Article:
In Fig. 2, the dispenser is shown open for receiving a fresh stack of absorbent sheet products therein. As can be seen in Fig. 2, the dispenser is preferably formed of two main parts, each of which is preferably injection molded plastic. The front part 3 includes the top and front side, whereas the rear part 4 includes the bottom and the three other sides . The front part is pivotally connected to the rear part via integrally molded pins (not shown) received in corresponding openings 5 on the rear part. Integrally molded tabs 6 depend downwardly from the rear of the top side, and snap fit into corresponding openings 7 formed toward the rear of the side walls of the rear part 4, by virtue of the intrinsic resiliency of the plastic material and the thinned webs with which the tabs 6 are connected to the front part 3 ,
Another aspect relevant to the one-handed serial dispensing is that the dispenser not lift off the surface of the countertop when a towel is being withdrawn. One way of avoiding this is by gluing or otherwise fastening the container body to the countertop. However, the inventors' experimentation has shown that the container will be intrinsically heavy enough not to lift off a countertop surface, when its weight is at least about 24 oz. If the dispenser body does not already have at least
that much weight, it can be made heavier, for example, by placing a metal plate in its bottom.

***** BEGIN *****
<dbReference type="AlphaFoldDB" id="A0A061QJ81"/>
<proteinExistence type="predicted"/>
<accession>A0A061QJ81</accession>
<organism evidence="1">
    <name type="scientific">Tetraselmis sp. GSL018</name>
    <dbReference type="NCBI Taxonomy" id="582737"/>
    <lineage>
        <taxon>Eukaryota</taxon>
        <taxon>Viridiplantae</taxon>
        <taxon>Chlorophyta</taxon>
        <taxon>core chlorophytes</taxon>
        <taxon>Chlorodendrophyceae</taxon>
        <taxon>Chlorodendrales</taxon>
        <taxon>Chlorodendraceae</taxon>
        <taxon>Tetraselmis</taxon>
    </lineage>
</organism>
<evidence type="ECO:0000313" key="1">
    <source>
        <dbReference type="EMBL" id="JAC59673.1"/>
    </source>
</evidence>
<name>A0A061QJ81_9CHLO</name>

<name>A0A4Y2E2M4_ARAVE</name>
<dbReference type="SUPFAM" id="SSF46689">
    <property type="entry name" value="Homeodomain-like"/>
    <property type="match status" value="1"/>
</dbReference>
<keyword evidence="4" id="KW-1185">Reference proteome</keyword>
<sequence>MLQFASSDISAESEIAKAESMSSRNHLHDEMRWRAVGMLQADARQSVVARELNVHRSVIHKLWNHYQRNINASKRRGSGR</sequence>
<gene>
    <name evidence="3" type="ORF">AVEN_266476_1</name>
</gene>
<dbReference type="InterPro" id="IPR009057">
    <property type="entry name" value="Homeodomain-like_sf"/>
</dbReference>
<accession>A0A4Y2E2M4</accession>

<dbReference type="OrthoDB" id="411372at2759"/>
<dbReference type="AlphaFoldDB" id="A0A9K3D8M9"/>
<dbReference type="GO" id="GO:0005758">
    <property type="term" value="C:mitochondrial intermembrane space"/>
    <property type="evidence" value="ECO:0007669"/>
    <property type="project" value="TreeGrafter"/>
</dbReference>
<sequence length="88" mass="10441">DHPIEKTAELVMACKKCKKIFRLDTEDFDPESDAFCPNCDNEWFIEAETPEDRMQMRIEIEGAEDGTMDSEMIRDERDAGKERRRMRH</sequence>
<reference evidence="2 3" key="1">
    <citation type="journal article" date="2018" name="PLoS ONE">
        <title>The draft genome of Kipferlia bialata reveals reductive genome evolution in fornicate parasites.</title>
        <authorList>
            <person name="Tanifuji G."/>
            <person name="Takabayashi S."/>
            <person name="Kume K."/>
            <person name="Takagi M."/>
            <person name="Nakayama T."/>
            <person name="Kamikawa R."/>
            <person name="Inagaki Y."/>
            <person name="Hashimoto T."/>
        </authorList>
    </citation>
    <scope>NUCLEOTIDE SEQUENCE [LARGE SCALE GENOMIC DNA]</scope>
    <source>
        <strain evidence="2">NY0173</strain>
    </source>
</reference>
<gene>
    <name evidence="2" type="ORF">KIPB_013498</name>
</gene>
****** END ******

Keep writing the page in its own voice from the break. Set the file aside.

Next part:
In Fig. 3, the dispenser is shown with a stack of interfolded paper towels disposed therein, according to an embodiment of the dispenser/absorbent sheet combination of the present invention. The stack 8 terminates upwardly in a sheet 9 that is projecting outwardly through the opening 2, but which remains attached via tabs to the web of which it forms a part. Fig. 4 (a) shows an example of a paper towel stack preferred for use in the present invention. This can be a stack such as is sold commercially by SCA Tissue North America under the trade name ΛΛ Tork Xpress Plus, 3-panel." In that product, each web is a two-ply series of interconnected towels in which each ply has a basis weight of about 131b per 3000 square feet, for an aggregate basis weight of about 261b. Alternatively, it is contemplated that each web may be a one-ply TAD (through-air dried) web having a basis weight of about 24 Ib. More generally, it is contemplated that the towels for use in combination with the dispenser according to the invention will have a basis weight in the range form about 10 to about 40 Ib per 3000 square feet.